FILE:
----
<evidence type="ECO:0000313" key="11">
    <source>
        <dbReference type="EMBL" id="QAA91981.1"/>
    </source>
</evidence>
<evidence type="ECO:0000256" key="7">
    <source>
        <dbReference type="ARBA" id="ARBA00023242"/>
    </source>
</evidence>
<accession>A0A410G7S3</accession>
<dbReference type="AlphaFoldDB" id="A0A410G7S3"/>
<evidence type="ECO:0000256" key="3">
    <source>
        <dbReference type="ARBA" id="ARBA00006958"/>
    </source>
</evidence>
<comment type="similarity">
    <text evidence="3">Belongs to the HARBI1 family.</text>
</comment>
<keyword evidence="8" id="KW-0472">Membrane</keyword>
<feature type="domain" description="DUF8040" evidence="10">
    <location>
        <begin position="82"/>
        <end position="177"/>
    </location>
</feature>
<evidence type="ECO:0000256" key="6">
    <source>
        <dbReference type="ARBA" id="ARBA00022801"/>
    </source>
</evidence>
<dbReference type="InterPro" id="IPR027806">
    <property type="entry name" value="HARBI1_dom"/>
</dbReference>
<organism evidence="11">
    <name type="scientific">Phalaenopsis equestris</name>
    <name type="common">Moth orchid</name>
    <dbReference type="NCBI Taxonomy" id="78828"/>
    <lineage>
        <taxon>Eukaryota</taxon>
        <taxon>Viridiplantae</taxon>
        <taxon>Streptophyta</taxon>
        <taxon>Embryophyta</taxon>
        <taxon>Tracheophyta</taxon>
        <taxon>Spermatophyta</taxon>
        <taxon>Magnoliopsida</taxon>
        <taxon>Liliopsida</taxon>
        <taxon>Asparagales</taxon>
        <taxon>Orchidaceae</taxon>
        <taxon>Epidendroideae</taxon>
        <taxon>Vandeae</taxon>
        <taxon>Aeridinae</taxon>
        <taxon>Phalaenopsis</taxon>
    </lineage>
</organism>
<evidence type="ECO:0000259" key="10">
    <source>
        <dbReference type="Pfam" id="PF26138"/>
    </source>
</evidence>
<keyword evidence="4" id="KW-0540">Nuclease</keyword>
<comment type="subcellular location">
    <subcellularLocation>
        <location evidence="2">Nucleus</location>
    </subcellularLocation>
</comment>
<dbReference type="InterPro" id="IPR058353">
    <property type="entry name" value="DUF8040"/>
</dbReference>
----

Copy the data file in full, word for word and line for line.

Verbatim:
<evidence type="ECO:0000313" key="11">
    <source>
        <dbReference type="EMBL" id="QAA91981.1"/>
    </source>
</evidence>
<evidence type="ECO:0000256" key="7">
    <source>
        <dbReference type="ARBA" id="ARBA00023242"/>
    </source>
</evidence>
<accession>A0A410G7S3</accession>
<dbReference type="AlphaFoldDB" id="A0A410G7S3"/>
<evidence type="ECO:0000256" key="3">
    <source>
        <dbReference type="ARBA" id="ARBA00006958"/>
    </source>
</evidence>
<comment type="similarity">
    <text evidence="3">Belongs to the HARBI1 family.</text>
</comment>
<keyword evidence="8" id="KW-0472">Membrane</keyword>
<feature type="domain" description="DUF8040" evidence="10">
    <location>
        <begin position="82"/>
        <end position="177"/>
    </location>
</feature>
<evidence type="ECO:0000256" key="6">
    <source>
        <dbReference type="ARBA" id="ARBA00022801"/>
    </source>
</evidence>
<dbReference type="InterPro" id="IPR027806">
    <property type="entry name" value="HARBI1_dom"/>
</dbReference>
<organism evidence="11">
    <name type="scientific">Phalaenopsis equestris</name>
    <name type="common">Moth orchid</name>
    <dbReference type="NCBI Taxonomy" id="78828"/>
    <lineage>
        <taxon>Eukaryota</taxon>
        <taxon>Viridiplantae</taxon>
        <taxon>Streptophyta</taxon>
        <taxon>Embryophyta</taxon>
        <taxon>Tracheophyta</taxon>
        <taxon>Spermatophyta</taxon>
        <taxon>Magnoliopsida</taxon>
        <taxon>Liliopsida</taxon>
        <taxon>Asparagales</taxon>
        <taxon>Orchidaceae</taxon>
        <taxon>Epidendroideae</taxon>
        <taxon>Vandeae</taxon>
        <taxon>Aeridinae</taxon>
        <taxon>Phalaenopsis</taxon>
    </lineage>
</organism>
<evidence type="ECO:0000259" key="10">
    <source>
        <dbReference type="Pfam" id="PF26138"/>
    </source>
</evidence>
<keyword evidence="4" id="KW-0540">Nuclease</keyword>
<comment type="subcellular location">
    <subcellularLocation>
        <location evidence="2">Nucleus</location>
    </subcellularLocation>
</comment>
<dbReference type="InterPro" id="IPR058353">
    <property type="entry name" value="DUF8040"/>
</dbReference>